3D Skeletal System: 5 Cool Facts about the Hip Bones

I know, I know, it's another blog post about the pelvic girdle. Well, sort of. Sometimes it's a thankless job, holding the weight of our upper half, so this post is going to be dedicated to my favorite pair of jutting wings—the hip bones!

So sit down and take a load off, and let's dive in!

1. The proper term for the hip bones is "os coxae."

Image from Human Anatomy Atlas

Os coxae comes from the Latin words "os" meaning bone and "coxae" from the old Latin word for hip.

2. Each hip bone is actually made up of three bones.

It may look like one bone, but each hip bone is made up of the ilium, pubis, and ischium, which are completely fused.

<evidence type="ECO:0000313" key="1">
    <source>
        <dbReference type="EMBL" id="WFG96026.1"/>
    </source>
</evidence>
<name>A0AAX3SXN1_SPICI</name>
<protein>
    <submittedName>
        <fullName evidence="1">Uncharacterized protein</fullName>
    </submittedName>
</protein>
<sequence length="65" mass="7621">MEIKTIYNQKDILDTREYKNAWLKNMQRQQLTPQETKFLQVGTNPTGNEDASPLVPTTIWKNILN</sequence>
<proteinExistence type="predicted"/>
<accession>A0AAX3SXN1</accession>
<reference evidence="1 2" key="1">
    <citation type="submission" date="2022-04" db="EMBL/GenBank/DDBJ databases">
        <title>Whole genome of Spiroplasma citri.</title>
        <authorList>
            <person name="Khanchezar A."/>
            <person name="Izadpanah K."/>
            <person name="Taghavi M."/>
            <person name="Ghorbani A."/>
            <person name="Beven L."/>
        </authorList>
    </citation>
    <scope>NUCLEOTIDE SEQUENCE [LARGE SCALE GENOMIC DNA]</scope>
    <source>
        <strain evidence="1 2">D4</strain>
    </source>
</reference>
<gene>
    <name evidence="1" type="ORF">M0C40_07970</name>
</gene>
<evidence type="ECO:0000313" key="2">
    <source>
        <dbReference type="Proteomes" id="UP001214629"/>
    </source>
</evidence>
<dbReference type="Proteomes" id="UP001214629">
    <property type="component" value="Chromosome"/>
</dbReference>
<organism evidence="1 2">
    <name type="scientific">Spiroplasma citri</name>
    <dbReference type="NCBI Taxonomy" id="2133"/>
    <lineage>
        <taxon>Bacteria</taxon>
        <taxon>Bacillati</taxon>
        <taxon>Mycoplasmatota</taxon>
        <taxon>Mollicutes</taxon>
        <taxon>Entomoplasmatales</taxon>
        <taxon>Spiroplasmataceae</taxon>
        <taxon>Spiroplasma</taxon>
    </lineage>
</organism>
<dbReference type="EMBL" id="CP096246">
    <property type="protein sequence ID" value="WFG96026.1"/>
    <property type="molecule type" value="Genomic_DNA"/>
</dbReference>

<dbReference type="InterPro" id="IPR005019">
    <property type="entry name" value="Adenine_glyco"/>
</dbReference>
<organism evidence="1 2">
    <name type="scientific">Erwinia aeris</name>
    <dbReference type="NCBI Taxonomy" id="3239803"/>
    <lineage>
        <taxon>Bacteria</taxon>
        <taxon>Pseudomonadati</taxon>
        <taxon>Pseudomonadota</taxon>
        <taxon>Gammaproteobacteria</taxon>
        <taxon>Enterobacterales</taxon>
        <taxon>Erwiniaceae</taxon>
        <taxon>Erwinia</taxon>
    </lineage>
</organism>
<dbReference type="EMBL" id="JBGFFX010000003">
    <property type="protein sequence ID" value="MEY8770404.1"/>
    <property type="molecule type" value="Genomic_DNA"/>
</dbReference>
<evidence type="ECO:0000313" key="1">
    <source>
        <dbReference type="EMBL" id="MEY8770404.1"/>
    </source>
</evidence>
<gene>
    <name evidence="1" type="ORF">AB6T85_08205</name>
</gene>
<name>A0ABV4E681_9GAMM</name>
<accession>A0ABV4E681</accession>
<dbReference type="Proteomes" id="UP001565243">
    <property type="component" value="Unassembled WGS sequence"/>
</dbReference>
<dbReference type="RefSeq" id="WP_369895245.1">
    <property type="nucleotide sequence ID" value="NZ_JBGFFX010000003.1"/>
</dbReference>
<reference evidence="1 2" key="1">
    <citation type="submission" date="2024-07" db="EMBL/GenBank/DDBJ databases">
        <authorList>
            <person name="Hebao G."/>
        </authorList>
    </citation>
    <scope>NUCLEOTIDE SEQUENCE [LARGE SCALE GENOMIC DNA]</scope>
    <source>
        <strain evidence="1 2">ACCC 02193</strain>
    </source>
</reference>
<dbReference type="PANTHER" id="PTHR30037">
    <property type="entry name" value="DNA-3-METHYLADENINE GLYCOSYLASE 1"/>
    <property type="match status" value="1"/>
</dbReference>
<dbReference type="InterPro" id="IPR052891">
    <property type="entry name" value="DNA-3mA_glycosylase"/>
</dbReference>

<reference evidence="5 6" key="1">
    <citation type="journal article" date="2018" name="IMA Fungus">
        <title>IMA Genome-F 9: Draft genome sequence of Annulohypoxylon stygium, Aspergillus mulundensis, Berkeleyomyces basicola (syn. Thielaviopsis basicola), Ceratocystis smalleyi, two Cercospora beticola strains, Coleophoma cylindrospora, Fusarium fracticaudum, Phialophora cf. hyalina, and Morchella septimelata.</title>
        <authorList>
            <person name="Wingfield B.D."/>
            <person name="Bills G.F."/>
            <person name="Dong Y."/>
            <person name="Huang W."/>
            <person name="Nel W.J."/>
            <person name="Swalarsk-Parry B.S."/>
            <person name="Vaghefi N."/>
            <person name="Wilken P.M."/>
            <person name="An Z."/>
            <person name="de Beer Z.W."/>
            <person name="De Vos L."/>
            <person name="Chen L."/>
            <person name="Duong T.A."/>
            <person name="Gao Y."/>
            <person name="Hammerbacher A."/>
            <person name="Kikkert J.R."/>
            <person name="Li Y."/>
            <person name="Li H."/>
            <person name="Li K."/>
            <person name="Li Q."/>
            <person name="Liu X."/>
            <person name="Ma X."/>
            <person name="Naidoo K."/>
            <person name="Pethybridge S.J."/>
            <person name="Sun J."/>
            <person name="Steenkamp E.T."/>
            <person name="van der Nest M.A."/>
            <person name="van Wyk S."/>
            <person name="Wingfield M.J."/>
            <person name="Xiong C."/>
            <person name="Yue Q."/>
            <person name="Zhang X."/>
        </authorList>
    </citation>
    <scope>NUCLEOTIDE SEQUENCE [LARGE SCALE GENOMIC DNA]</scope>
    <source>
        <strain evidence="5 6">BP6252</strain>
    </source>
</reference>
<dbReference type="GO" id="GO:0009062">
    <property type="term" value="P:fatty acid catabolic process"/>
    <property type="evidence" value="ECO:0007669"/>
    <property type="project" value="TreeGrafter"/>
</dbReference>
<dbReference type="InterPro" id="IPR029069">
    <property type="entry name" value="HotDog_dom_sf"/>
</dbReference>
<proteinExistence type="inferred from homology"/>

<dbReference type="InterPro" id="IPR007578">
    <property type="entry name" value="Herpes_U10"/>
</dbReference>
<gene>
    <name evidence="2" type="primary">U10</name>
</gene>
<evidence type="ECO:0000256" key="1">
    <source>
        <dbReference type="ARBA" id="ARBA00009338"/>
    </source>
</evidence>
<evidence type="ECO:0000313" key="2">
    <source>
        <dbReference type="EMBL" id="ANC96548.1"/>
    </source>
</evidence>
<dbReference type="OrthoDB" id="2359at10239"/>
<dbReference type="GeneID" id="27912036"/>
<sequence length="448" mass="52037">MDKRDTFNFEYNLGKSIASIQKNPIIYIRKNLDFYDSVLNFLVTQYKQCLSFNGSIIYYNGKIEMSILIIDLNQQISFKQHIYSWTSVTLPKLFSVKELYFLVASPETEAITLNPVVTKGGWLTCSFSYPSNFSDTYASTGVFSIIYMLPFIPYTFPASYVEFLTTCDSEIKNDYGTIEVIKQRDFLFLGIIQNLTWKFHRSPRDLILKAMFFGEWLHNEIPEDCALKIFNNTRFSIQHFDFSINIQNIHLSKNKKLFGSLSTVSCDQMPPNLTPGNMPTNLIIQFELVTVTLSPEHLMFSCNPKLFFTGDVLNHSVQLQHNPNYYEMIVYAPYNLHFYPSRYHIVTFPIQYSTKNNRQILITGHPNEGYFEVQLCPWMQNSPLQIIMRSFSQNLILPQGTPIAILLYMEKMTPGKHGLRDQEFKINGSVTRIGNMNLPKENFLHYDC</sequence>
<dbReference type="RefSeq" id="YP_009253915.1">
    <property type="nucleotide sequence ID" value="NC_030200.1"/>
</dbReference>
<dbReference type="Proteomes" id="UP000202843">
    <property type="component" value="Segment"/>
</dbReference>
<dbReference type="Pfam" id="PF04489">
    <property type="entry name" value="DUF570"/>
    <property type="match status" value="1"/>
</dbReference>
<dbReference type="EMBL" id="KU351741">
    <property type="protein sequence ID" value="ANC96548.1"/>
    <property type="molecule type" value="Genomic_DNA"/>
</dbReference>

3. There's a cavity in each hip bone.

Image from Human Anatomy Atlas. 

No, seriously! The concave cavity in the hip socket is known as the acetabulum, which is where the head of the femur articulates.

4. There are noticeable differences between the male and female hip bones.

The female hip bones are more delicate and shallow than the male's, with less sloped ilia. However, the superior aperture of the female pelvis is larger and more circular than the male's.

5. There is a giant hole between the hip bones.

Image from Human Anatomy Atlas

Well, technically it's a space more than a hole. The superior aperture is the space that divides the abdominal cavity from the pelvic cavity. If you look at the pelvic area from a superior view, you will see the superior aperture is circular and formed by the hip bones, sacrum, and pubic symphysis.

Did you know?
The hip bones are part of the appendicular skeleton, which also includes the shoulder girdle and the upper and lower limbs.

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Related Posts:

3D Skeletal System: Atlas, Axis, and the Atlanto-Axial Relationship

3D Skeletal System: Function of the Sphenoid

3D Skeletal System: The Pelvic Girdle